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Collaboration with new Scholar and NOAA Ocean Acidification Program Show Potenital

This past month, NCCOS welcomed a new Hollings Scholar, Madison Uetrecht, who will study the effects of ocean acidification on oyster growth under Dr. Beth Turner over the summer months. They visited Mook Sea Farm, where Uetrecht will conduct out-planting experiments with juvenile oysters to assess whether shell growth and calcification changes during different field ocean acidification (OA) conditions. […]

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NCCOS Joins USGS in Congressional Briefing on Harmful Algal Bloom Threats

On April 4, a Congressional Briefing held in Washington, DC, focused on harmful algal blooms (HABs) and their increasing impacts on coastal, Great Lakes, and inland communities and economies. NCCOS’ Quay Dortch, represented NOAA as a featured panelist, discussing the growing problem of marine HABs and the threat posed by freshwater HABs (i.e., cyanobacteria or […]

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Mesophotic Reefs in Southwest Puerto Rico Shaped by Sediment Movement

Sediment exerts a basic control on the character and distribution of both shallow and mesophotic coral ecosystems (MCEs). In a rare study focused on sediment dynamics of MCEs, NCCOS-supported scientists found that downslope bed-load transport from shallower reefs (by coral and calcareous algae) exceeds suspended-sediment accumulation and has important influence in shaping MCEs in southwest […]

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Renewed Interest to Study Ciguatera Risks in Papahanaumokuakea Marine National Monument

Dr. Alison Robertson, an NCCOS ECOHAB sponsored ciguatera expert with the University of South Alabama and Dauphin Island Sea Lab (USA\DISL), is helping the NOAA Office of National Marine Sanctuaries (ONMS) assess human health threats related to ciguatera fish poisoning in island waters within the Papahanaumokuakea Marine National Monument (PMNM). Ciguatera is a major, if not the […]

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Multiple Marine and Freshwater Algal Toxins Documented in Southern California

NCCOS-sponsored scientists recently documented the occurrence of several, potentially harmful cyanobacteria and associated toxins at the land-sea interface along the southern California coast. Their newly published findings in the journal Toxins reveal a previously unrecognized, potential human health threat from cyanotoxins in our coastal waters, raising new concerns for recreation, harvesting of finfish and shellfish, […]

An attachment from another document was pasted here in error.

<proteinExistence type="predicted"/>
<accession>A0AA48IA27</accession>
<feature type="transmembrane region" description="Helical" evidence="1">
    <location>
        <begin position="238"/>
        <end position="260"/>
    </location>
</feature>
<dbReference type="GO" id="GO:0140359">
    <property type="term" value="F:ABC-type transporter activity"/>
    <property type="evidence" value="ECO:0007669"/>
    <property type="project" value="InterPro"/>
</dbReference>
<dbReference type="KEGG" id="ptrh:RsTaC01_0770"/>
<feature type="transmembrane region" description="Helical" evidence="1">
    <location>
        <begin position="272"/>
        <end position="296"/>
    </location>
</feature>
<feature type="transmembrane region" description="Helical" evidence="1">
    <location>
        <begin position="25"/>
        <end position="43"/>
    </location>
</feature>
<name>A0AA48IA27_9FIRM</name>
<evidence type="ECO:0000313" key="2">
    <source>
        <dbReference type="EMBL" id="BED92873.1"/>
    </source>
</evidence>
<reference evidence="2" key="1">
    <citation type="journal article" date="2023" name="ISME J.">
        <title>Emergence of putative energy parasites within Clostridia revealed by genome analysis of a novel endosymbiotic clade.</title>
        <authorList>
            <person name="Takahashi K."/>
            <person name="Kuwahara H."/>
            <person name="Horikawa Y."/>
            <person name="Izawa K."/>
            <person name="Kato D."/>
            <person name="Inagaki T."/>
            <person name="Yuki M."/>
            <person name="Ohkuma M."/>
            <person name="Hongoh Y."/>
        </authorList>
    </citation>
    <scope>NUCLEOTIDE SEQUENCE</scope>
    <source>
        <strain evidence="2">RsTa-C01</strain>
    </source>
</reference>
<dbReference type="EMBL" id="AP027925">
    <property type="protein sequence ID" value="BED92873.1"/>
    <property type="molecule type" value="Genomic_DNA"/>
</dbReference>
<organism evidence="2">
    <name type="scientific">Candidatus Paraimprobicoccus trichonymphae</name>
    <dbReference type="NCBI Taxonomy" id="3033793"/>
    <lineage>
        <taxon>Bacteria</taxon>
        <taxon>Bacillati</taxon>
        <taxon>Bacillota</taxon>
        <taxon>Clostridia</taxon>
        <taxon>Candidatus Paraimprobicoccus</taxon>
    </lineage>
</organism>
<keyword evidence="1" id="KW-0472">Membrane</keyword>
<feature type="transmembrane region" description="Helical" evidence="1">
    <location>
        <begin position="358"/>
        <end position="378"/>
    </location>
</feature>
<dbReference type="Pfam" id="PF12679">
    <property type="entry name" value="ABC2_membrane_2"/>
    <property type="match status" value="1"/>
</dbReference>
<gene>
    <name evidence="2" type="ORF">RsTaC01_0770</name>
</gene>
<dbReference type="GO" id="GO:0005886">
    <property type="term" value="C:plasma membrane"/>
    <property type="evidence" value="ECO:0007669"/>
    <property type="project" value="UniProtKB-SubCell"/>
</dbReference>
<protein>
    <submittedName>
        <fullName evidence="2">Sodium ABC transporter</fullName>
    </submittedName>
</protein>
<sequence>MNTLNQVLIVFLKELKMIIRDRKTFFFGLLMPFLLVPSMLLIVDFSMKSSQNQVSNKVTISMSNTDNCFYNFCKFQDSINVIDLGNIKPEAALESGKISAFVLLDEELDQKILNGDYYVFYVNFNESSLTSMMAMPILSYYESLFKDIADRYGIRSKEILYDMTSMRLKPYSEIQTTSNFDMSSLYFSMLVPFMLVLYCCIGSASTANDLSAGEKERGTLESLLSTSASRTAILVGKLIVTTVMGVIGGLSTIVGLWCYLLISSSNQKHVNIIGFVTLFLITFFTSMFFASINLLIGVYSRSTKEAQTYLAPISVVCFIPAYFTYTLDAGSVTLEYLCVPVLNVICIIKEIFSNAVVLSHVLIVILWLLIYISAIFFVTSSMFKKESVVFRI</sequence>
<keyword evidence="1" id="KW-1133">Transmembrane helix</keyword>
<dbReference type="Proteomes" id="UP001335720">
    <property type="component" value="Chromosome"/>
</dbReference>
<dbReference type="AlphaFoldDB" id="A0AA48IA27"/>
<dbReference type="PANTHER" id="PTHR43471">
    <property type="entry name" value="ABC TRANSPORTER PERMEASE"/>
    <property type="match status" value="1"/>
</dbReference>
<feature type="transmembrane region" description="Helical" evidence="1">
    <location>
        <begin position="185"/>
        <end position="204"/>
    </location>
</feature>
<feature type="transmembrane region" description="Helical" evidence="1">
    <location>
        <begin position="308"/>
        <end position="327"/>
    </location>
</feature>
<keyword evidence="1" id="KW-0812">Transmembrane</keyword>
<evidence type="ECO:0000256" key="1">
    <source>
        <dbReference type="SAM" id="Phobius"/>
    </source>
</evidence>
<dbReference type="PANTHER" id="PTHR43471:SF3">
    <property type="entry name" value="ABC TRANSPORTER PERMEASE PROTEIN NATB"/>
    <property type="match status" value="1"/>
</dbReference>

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NOAA-Funded Workshop Addresses State of Harmful Algal Bloom Sensors

In late January 2017, NCCOS scientists Marc Suddleson and Greg Doucette joined U.S. and international colleagues at an Alliance for Coastal Technologies workshop funded by NOAA Integrated Ocean Observing System to evaluate the state of harmful algal bloom (HAB) sensor technologies. Attendees focused on ways to expedite sensor transition to commercialization and the potential for integrating […]

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NCCOS Research on Display at 2017 Aquatic Sciences Meeting

From February 26 to March 3, 2017 the Association for the Sciences of Limnology and Oceanography (ASLO) held its biennial Aquatic Sciences Meeting in Honolulu, Hawai′i. NCCOS scientists and sponsored investigators shared their research results with thousands of limnologists and oceanographers from around the world. Topics included harmful algal blooms, hypoxia, science to management applications, […]

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Hardened Shorelines Decrease Small Fish and Invertebrate Abundance

New NCCOS-sponsored research shows that shoreline hardening has mostly negative effects on estuarine animals. This is evident both at a local scale directly next to a hardened shoreline and at the larger system-wide scale as the percent of shoreline hardening accumulated in an estuarine area. Scientists examined 15 common fish and invertebrate species in tributaries of […]

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